Feds Seeking ‘Wearable Alcohol Biosensors’ to Track How Much Americans Drink

$300,000 challenge to create real-time monitoring of alcohol consumption

March 2, 2015

The National Institutes of Health (NIH) is offering up to $300,000 for the creation of bracelets that can track how much Americans drink.

The federal agency issued a challenge on Monday for individuals and businesses to invent a "wearable alcohol biosensor" that shows a person’s blood alcohol level in real time. The government envisions a device that can be worn by Americans "in the course of their daily lives."

"Current technologies for real time monitoring of alcohol consumption, used in criminal justice applications, have performed adequately, but have disadvantages for broader use," the NIH said in a notice announcing the challenge in the Federal Register.

The NIH’s National Institute on Alcohol Abuse and Alcoholism (NIAAA) said it wants a device that can store data on how much a person drinks.

"The device should be inconspicuous, low profile, and appealing to the wearer," the notice said. "The design can take the form of jewelry, clothing, or any other format located in contact with the human body. A non-invasive technology is preferred."

The NIAAA said that the device should be able to take faster readings than current technology, which only provides "alcohol monitoring" every 30 minutes.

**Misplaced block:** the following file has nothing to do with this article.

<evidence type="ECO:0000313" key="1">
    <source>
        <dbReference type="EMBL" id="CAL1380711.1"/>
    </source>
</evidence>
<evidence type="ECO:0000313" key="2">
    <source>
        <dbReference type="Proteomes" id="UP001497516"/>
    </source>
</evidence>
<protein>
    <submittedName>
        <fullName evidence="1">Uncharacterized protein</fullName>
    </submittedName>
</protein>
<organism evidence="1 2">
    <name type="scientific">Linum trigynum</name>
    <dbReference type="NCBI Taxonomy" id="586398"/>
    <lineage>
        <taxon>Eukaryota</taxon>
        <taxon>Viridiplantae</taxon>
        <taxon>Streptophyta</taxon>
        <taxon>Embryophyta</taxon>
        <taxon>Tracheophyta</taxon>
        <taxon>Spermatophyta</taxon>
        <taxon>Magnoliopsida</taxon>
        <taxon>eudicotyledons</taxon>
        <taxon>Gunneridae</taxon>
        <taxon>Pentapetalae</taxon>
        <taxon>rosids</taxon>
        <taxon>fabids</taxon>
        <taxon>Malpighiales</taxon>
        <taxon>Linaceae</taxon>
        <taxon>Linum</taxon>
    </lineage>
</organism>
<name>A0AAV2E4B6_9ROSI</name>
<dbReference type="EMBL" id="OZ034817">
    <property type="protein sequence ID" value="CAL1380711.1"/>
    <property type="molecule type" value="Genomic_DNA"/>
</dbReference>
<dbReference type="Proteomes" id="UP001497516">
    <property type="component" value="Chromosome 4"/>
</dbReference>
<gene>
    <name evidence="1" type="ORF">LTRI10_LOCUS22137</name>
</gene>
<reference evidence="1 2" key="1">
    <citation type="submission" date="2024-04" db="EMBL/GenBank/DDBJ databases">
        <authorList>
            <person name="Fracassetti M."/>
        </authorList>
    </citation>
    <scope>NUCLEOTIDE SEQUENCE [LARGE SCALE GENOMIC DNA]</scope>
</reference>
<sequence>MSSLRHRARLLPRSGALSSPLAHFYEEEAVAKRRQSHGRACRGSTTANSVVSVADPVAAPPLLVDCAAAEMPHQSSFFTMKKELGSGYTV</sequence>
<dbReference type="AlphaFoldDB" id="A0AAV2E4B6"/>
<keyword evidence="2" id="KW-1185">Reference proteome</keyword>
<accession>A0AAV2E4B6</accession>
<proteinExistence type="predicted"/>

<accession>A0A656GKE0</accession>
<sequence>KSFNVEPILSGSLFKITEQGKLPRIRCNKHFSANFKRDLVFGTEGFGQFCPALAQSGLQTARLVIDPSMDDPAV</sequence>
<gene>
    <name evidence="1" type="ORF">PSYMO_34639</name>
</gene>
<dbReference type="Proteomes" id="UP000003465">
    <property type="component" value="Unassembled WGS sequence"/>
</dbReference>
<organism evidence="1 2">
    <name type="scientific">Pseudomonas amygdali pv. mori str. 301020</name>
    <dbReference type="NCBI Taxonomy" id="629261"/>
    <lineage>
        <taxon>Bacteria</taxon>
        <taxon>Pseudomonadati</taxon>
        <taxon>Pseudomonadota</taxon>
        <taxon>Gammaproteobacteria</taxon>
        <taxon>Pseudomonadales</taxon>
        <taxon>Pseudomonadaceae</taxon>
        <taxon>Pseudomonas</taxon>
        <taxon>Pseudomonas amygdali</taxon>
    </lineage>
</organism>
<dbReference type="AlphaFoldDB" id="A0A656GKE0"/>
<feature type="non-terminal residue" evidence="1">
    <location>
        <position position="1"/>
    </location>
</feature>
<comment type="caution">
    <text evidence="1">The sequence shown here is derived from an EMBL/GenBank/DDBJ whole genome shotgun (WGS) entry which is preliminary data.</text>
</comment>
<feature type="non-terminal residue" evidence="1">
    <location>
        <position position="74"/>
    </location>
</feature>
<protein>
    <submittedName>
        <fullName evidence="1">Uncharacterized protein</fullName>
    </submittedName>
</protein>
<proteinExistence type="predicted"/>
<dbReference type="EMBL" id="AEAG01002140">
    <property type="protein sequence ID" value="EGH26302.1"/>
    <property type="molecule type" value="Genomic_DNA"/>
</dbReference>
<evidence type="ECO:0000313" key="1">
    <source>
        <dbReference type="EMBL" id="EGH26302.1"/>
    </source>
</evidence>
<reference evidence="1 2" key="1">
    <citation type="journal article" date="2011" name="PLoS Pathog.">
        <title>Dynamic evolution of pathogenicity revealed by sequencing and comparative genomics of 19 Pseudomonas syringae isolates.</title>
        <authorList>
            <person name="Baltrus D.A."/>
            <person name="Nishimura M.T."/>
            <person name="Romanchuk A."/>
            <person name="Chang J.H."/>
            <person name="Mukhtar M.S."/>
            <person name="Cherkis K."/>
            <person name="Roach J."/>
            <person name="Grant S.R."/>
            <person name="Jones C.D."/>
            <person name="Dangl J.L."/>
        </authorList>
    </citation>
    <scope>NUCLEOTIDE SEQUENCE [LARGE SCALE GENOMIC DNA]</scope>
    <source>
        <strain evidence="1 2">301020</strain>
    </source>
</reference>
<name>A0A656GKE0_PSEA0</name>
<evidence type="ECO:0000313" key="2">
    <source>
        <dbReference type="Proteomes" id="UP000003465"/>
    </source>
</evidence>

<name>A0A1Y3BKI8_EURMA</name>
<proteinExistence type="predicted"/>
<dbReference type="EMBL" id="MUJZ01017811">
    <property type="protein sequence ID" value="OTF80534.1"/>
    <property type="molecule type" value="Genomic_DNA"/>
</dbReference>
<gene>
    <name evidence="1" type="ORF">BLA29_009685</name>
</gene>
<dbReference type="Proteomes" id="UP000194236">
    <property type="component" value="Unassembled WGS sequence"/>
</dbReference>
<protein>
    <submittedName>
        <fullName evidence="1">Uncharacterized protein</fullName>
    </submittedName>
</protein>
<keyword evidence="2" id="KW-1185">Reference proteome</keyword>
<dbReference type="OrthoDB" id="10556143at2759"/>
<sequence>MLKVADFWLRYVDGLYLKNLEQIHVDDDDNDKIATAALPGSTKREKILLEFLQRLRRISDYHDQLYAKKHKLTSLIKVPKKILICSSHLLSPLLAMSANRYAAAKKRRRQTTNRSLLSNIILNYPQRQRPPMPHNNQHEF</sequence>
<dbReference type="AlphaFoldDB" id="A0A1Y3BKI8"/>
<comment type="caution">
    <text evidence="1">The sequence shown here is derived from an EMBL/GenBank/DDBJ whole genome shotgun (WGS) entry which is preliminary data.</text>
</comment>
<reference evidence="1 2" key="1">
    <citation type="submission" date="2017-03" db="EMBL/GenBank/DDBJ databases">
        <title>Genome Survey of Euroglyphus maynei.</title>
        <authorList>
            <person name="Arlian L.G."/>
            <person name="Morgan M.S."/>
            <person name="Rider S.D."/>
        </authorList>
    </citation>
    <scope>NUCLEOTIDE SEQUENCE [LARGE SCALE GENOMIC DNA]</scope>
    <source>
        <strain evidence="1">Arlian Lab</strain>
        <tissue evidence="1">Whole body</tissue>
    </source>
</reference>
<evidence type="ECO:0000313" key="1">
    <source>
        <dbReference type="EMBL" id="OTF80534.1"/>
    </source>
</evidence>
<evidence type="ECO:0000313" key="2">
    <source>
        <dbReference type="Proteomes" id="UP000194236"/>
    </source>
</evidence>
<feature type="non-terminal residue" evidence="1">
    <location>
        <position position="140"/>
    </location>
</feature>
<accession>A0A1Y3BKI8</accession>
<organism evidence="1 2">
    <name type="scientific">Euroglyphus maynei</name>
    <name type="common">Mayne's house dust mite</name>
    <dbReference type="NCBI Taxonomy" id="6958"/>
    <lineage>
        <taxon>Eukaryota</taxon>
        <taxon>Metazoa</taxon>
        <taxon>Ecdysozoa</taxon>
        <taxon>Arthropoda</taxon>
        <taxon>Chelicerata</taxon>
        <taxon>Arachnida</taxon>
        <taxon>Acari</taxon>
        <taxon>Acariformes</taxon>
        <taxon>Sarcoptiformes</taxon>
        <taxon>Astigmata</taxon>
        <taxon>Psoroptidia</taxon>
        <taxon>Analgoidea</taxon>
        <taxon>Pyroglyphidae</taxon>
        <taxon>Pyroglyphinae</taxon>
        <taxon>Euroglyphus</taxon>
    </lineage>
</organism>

"We are seeking a solution that improves on this interval and most closely approximates real time monitoring and data collection," they said. "The device should be able to quantitate blood alcohol level, interpret and store the data, or transmit it to a smartphone or other device by wireless transmission."

"Data storage and transmission must be completely secure in order to protect the privacy of the individual," NIAAA added.

The government will accept submissions between now and Dec. 1, followed by a judging period in January 2016. First and second prize winners will receive $200,000 and $100,000, respectively, and will be announced in February of next year.

The NIH said the creation of an alcohol biosensor will "advance the mission" of the NIAAA, which seeks to curb alcoholism and abuse.

"The advent of alcohol biosensors that can be worn discreetly and used by individuals in the course of their daily lives will advance the mission of NIAAA in the arenas of research, treatment, and rehabilitation," the notice said.

"The NIH believes that this challenge will stimulate investment from public and private sectors in the development of functional alcohol biosensors that will be appealing to individuals, treatment providers, and researchers," it said.

A panel at NIAAA will judge submissions based on accuracy of data collection, functionality, safeguards for privacy, and "appeal and acceptability to wearers."